I am pleased to have this guest post by former ballerina and journalist Stephanie Wolf as she explores how arts organizations can use Fiscal Sponsorship as a means to fund their programs and offer tax deductions to their donors.
But First a Little Background…
Most arts organizations choose the nonprofit route to set up their organization and many apply for nonprofit status as a way to allow donors to receive tax deductions. For a new arts organization, the process of allowing tax federal income tax deductions for their donors or as it’s more commonly known 501(c)(3) status can be an expensive proposition in terms of time and money. And to compound matters further most foundations or other organizations who fund the arts through grants require at least a three year track record as a 501(c)(3) organization.
Luckily for the new arts organization there is a concept called Fiscal Sponsorship that can help them access grants and provide tax deductions for their donors. In the linked article, former ballerina and journalist Stephanie Wolf describes the fiscal sponsorship process and provides information on one organization that provides a fiscal sponsorship service – Springboard for the Arts.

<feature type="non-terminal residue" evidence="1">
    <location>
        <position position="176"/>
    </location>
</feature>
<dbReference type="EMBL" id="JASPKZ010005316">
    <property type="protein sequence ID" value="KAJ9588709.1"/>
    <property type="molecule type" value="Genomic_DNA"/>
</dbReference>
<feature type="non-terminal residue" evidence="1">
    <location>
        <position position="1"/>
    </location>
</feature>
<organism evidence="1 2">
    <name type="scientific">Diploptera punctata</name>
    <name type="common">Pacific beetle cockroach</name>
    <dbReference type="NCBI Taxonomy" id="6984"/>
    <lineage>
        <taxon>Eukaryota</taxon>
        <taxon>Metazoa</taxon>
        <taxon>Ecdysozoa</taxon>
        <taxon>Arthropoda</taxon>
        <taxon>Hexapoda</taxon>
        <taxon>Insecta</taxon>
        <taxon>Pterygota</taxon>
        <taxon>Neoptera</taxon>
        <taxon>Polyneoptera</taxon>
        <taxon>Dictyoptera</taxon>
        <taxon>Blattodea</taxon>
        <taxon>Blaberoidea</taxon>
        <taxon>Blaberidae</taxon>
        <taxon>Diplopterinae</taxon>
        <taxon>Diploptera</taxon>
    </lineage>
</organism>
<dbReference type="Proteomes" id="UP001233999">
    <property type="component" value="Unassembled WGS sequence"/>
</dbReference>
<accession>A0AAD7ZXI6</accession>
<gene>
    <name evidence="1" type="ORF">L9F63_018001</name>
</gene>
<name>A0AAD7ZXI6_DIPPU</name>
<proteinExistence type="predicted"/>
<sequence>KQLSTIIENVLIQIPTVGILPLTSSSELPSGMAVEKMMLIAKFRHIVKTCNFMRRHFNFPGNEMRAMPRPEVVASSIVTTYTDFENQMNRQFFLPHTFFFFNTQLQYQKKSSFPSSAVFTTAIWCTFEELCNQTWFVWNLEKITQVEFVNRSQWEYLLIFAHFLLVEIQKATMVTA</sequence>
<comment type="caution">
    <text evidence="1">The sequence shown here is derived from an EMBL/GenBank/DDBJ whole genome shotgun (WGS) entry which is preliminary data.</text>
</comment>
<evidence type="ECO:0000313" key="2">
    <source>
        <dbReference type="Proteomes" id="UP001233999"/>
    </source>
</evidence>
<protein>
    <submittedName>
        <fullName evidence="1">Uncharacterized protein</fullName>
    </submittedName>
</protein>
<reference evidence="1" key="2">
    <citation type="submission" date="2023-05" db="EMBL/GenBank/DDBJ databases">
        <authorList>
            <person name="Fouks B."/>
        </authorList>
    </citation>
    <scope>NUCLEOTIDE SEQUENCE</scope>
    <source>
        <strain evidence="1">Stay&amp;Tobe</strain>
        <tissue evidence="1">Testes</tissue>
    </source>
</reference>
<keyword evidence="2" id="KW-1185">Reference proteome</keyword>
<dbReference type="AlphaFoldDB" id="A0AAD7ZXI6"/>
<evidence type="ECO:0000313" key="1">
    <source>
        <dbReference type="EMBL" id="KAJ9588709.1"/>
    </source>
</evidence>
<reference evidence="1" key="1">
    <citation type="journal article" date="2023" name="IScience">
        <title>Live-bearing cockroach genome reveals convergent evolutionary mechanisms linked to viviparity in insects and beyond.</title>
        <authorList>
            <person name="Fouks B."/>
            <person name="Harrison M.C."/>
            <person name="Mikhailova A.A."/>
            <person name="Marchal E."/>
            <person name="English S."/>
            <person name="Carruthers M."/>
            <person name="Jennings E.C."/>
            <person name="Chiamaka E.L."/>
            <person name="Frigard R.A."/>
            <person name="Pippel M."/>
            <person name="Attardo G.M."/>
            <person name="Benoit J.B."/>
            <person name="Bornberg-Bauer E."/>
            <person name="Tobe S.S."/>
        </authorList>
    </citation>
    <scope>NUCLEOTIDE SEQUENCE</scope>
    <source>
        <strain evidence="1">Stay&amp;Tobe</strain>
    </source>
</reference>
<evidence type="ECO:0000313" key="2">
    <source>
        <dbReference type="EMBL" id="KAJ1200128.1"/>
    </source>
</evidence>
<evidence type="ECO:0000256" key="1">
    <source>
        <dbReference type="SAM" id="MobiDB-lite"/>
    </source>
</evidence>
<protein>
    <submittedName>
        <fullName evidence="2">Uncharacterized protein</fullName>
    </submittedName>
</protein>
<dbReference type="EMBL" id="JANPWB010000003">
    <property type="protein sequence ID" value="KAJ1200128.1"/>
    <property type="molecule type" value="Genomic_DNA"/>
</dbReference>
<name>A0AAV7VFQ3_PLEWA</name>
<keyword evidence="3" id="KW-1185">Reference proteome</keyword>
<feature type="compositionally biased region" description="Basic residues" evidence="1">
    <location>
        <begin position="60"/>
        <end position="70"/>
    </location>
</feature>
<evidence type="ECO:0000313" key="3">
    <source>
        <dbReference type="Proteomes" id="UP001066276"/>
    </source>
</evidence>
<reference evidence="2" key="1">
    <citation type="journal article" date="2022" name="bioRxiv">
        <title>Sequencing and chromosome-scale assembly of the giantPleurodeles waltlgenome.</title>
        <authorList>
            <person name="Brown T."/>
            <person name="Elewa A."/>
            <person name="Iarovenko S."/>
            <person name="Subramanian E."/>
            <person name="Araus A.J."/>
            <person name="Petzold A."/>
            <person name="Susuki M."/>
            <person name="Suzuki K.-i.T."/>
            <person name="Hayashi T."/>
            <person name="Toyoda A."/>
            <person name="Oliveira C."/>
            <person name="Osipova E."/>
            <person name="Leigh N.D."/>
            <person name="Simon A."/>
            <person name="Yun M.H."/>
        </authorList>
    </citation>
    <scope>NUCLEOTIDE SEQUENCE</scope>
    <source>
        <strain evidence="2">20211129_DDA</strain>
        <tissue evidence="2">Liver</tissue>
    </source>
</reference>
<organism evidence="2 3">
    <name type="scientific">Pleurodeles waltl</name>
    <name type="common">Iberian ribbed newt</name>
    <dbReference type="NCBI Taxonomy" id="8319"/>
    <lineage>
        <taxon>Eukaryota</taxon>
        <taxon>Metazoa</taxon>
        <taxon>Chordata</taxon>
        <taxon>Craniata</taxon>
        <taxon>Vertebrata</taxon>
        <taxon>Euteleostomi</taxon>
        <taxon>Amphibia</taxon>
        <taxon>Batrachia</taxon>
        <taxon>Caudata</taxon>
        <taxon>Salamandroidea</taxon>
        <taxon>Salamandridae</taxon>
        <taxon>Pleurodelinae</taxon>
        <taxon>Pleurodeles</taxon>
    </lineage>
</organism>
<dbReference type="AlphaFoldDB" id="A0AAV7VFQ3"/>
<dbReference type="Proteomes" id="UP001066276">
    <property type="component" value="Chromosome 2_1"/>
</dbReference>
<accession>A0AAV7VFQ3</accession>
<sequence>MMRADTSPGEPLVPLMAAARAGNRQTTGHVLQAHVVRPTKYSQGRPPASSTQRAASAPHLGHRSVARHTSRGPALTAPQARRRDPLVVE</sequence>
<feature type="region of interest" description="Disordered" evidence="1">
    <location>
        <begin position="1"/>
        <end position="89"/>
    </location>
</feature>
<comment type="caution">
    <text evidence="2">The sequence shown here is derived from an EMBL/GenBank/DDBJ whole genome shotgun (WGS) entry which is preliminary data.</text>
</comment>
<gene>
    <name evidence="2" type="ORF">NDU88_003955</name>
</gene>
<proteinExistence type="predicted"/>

According to Stephanie, “To go for a nonprofit status or not, this seems to be the question on many artists’ minds in the fetal stages of professional development. While advantages like eligibility for grants and the ability to accept tax-deductible donations appeals to professional artists, the process of gaining a 501(c)3 status can be daunting. But a fiscal sponsorship can help ease some of the stresses involved in the process, affording artists the time and energy to focus on their art.”
Read the rest of Stephanie Wolf’s article – Fiscal Sponsorship for the Arts
Neil McKenzie is the author of The Artist’s Business and Marketing ToolBox – How to Start, Run and Market a Successful Arts or Creative Business available in softcover from Barnes & Noble and Amazon and as an eBook from iTunes, Amazon and Barnes & Noble. He has developed and teaches the course “Artrepreneurship” at the Center for Innovation at Metropolitan State University of Denver, and is also a visiting professor at University College at the University of Denver.
Neil has over 30 years’ experience as a management consultant and marketing executive, working with some of the world’s top brands. Neil is a frequent lecturer to artists and arts organizations, a guest columnist for Colorado Biz Magazine, where he covers the creative sector of the economy, and the author of several articles for Americans for the Arts, a national arts organization. Follow Neil on Twitter: @neilmckenzphoto